Navigation Links
Tumor suppressor p53 prevents cancer progression in cells with missegregated chromosomes
Date:2/1/2010

Cells missegregate a chromosome approximately once every hundred divisions. But don't be too alarmed: new research in the Journal of Cell Biology shows that the tumor suppressor p53 limits the growth of cells with incorrect numbers of chromosomes and prevents their progression toward cancer. The study appears online February 1 (www.jcb.org).

Tumor cells tend to missegregate chromosomes at a particularly high frequency (a condition known as chromosomal instability, or CIN), which is probably why they are often aneuploid (i.e., they carry an abnormal number of chromosomes). In 2008, Sarah Thompson and Duane Compton, from Dartmouth Medical School, revealed that most CIN in tumor cells was caused by incorrect attachments between mitotic spindle microtubules and kinetochores, and that inducing misattachments in normal cells was sufficient to generate high rates of chromosome missegregation. There was a small but significant wrinkle to this story, however: normal, diploid cells stopped proliferating as soon as they gained or lost a chromosome, so they never converted into a cancer-like aneuploid cell line.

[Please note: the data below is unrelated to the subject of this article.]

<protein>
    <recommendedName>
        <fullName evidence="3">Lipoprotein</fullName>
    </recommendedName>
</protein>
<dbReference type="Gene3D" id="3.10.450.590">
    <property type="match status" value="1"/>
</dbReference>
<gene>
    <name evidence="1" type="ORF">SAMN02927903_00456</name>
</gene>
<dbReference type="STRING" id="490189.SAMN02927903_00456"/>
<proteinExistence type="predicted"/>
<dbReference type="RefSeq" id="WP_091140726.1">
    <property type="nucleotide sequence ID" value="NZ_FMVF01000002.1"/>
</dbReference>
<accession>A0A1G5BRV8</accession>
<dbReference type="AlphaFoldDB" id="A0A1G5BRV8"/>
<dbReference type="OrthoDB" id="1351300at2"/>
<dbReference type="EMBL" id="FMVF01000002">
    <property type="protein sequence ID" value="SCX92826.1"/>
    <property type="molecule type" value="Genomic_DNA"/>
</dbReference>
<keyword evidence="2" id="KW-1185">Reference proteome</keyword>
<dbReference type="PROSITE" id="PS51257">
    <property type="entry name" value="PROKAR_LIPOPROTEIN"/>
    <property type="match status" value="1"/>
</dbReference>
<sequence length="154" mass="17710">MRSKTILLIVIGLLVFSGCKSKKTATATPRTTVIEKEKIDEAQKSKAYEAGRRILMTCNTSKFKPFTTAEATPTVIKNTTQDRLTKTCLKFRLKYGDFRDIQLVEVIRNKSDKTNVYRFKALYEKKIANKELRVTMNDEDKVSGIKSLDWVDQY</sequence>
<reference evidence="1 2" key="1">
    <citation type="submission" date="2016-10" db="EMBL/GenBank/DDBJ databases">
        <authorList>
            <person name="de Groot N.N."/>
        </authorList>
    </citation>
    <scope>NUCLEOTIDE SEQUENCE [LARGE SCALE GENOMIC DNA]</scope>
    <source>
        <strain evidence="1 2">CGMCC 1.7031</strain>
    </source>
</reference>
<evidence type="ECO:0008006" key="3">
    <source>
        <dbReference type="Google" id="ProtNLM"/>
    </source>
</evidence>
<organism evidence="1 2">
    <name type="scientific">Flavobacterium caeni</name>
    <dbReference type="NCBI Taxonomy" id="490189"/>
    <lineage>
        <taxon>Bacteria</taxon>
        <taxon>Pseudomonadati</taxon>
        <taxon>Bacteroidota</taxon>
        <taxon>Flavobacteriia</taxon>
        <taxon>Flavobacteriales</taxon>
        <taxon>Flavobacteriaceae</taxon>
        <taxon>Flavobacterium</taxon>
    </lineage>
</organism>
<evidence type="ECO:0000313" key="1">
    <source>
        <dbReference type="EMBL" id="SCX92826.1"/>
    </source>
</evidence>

To investigate why normal cells stop proliferating when they missegregate their DNA, Thompson and Compton engineered a human cell line to carry a unique fluorescent mark on one of its chromosomes. This allowed them to identify and follow by live microscopy the cells that missegregated a chromosome.

The researchers induced missegregation and then looked for cells that had gained or lost a fluorescent mark within their genome. These cells failed to proliferate, and showed elevated levels of p53 and one of its transcriptional targets, the cell cycle inhibitor p21. Cells lacking p53 became aneuploid after induced missegregation, indicating that the p53 pathway normally serves to limit the propagation of cells with odd numbers of chromosomes.

How is p53 activated by chromosome missegregation? Thompson and Compton think that a change in chromosome number leads to an imbalance in gene expression, resulting in a stress response and cell cycle arrest that is vital to avoid cancer. "By combining loss of p53 with increased missegregation rates, we can convert a diploid cell into something . that looks like a tumor cell," says Compton. Furthermore, these aneuploid cells develop an inherent genomic instability reminiscent of genuine cancer cells, perhaps because imbalanced gene expression also causes disruptions to mitosis.

A recent study demonstrated that chromosome missegregation initiates tumorigenesis by causing cells to lose tumor suppressors like p53. "It's like a self-fulfilling prophecy," argues Compton. "If you missegregate a chromosome encoding p53, you make the cells deficient in p53, so they're able to propagate and missegregate more chromosomes."

There are circumstances in which nontumor cells tolerate aneuploidy just fine, but, in most cases, healthy cells keep a tight check on chromosome number. "I think it affects a lot of different pathways," says Compton. "The next question to ask is which pathways are sensitive to aneuploidy, and how do tumor cells overcome those problems?"